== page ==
Panelling was added in the former Reredos area behind the Altar, this was replaced with matching blackwood panelling in 2008.

For better access the Pulpit was moved slightly, and a rich ruby pulpit fall was hung, matching the carpet.

The Altar was moved out from the wall, enabling the Celebrant to stand behind it and face the congregation at Holy Communion.

The Lady Chapel was renovated before the Centenary and restored to its former position in the N. E. corner of the building.

Some rearrangement of furniture took place, and the Bishop's Throne was moved to the Sanctuary.

1982, The long-awaited Vestries were completed and opened in early 1982.

First planned by Dean Alexander in 1972, the erection of the building had been a Cathedral priority for 10 years. Additions included two vestries, parish office and a walkway linking the Chapter House to the Cathedral. Double glass doors leading from the Cathedral to the columbarium and gates on the north end were added.

A columbarium was installed, and now contains the ashes of former parishioners, including those of the late Dean Alexander and his wife Dorothy. 

The Pulpit was once again moved, a door was added in the Cathedral for access to the new vestries and choir stalls moved.

This project cost $42 527.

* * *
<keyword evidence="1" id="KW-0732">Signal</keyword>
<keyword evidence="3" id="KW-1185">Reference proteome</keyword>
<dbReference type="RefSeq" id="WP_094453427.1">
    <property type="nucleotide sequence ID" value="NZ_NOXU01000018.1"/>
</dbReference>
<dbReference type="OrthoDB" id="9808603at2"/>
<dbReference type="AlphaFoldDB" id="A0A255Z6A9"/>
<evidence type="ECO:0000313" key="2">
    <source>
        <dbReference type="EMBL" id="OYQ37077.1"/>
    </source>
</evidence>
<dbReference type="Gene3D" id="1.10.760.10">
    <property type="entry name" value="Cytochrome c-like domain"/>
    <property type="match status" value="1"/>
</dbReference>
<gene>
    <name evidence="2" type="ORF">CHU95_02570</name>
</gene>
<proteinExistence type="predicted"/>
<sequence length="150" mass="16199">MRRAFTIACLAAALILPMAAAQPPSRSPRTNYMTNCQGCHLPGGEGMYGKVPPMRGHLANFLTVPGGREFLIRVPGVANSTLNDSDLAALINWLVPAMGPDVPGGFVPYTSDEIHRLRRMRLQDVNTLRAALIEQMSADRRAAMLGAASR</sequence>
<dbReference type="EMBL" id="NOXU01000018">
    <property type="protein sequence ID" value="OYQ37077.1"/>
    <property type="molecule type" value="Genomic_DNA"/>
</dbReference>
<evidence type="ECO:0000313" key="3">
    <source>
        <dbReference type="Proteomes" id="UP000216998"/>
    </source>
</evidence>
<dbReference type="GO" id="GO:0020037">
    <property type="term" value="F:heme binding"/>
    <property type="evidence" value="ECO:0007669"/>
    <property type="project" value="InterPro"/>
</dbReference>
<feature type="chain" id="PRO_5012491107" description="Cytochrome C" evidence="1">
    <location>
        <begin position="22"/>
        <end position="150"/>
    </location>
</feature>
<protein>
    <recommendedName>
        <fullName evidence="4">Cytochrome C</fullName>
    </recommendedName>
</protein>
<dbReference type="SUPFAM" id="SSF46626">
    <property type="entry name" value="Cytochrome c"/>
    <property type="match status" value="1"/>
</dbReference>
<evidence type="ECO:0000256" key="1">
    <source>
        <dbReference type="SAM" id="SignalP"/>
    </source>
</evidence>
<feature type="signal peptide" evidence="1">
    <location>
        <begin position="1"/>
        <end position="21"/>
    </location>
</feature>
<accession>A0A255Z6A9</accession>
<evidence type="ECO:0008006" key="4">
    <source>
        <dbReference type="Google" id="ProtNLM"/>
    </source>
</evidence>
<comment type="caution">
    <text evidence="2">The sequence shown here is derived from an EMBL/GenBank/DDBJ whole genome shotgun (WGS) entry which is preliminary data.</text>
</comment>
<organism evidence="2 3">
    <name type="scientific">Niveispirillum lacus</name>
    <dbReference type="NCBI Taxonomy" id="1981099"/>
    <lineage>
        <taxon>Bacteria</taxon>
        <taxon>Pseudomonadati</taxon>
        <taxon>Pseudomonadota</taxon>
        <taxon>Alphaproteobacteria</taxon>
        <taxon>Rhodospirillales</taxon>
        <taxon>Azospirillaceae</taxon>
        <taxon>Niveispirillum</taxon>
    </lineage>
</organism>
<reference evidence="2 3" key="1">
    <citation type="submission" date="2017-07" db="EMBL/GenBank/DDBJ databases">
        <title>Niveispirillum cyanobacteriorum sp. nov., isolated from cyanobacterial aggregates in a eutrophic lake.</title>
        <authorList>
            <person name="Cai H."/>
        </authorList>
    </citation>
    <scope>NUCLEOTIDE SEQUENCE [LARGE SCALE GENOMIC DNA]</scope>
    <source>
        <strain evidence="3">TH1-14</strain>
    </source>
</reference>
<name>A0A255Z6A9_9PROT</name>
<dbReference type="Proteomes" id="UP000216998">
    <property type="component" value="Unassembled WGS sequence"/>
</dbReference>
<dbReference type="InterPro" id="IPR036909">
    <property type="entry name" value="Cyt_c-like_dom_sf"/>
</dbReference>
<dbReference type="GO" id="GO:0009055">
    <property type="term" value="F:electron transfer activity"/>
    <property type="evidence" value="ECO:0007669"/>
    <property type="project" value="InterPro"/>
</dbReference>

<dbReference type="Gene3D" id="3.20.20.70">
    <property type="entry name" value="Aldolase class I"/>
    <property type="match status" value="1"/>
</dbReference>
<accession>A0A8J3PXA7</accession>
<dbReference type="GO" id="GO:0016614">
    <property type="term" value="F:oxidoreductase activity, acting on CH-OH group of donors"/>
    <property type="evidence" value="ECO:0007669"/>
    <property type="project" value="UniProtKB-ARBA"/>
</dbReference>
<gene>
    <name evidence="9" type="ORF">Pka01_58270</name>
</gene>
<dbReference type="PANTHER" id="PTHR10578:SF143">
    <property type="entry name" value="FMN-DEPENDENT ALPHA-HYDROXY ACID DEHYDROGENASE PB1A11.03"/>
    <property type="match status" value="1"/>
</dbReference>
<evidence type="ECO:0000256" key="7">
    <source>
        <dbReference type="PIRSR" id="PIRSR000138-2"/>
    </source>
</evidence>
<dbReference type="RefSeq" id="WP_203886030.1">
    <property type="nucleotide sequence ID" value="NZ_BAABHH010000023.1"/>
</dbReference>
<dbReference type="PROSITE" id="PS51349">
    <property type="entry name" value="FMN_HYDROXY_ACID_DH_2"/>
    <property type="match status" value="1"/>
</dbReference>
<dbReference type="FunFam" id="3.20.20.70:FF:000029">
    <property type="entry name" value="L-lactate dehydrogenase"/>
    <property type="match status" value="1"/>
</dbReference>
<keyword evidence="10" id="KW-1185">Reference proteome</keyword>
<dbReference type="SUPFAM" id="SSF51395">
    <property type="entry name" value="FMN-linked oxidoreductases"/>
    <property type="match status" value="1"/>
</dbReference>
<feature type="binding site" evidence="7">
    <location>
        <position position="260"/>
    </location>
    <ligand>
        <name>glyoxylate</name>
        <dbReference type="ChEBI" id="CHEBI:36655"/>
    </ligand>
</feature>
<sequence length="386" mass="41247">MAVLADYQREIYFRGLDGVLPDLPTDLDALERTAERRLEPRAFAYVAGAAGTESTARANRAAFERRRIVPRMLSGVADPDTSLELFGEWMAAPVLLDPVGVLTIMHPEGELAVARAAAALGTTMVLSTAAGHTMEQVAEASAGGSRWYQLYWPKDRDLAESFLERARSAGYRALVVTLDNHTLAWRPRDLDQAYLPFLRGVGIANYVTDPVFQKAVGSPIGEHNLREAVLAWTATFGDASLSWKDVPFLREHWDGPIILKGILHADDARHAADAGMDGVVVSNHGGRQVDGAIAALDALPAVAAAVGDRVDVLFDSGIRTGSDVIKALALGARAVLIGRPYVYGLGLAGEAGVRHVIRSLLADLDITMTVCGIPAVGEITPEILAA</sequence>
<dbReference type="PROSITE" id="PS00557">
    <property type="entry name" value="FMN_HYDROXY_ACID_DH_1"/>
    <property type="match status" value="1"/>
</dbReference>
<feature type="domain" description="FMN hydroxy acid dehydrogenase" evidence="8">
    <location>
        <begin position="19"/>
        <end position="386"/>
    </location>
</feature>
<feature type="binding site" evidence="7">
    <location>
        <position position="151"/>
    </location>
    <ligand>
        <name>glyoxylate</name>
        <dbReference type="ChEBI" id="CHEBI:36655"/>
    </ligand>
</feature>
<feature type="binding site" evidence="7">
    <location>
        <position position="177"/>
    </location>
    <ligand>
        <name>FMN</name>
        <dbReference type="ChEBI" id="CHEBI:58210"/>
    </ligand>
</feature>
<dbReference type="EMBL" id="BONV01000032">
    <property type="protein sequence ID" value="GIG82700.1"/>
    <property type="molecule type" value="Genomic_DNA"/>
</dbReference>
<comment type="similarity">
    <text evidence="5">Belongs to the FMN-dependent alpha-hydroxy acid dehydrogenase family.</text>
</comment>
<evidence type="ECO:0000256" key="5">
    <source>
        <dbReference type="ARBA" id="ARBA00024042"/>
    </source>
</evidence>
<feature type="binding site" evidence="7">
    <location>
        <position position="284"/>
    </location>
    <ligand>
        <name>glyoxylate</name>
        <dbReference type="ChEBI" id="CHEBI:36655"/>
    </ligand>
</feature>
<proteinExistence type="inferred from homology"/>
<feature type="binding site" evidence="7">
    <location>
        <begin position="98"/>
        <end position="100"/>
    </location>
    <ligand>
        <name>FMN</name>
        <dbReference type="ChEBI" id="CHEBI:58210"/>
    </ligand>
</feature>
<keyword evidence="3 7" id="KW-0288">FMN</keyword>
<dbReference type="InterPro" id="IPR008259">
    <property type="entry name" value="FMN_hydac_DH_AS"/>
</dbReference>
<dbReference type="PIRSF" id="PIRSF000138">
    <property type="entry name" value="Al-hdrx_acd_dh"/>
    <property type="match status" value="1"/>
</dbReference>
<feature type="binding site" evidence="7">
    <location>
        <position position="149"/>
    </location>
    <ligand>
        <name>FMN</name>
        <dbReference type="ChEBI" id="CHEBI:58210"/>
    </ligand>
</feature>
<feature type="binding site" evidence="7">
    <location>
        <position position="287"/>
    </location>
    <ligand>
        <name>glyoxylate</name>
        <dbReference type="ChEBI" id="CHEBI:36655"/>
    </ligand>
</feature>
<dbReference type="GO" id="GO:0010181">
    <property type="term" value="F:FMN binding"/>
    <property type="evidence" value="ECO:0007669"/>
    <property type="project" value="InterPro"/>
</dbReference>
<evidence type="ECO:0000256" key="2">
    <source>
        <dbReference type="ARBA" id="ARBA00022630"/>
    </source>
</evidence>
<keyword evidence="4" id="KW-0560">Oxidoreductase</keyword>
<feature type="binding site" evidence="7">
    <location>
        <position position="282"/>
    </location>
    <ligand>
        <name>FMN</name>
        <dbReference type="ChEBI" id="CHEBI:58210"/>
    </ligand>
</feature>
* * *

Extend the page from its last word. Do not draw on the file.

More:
Dean Gibson also encouraged his Greater Chapter members to use their gifts in improving the Cathedral surroundings. Diocesan Canons and Archdeacons found themselves land­scaping the grounds, manufacturing flower pedestals and writing historical and explanatory material for the Cathedral.(What I have copied!)

1982 The Cathedral was rewired.

A flagpole was erected on the east side of the front of Cathedral. This was replaced in the early 90s with one where the rope was hidden –an attempt to stop the flag being taken. Unfortunately in 2008 vandals bent the actual pole.

1983  Interior lighting was renewed, 10 brass fittings were hung with 4 extra lights surrounding and matching the ‘original central one ($13,000); 50 light globes then needed to be regularly replaced! The globes were replaced with ‘energy savers’ in 2007

1984 The Bishops Name Board and a new Incumbents Name Board were added.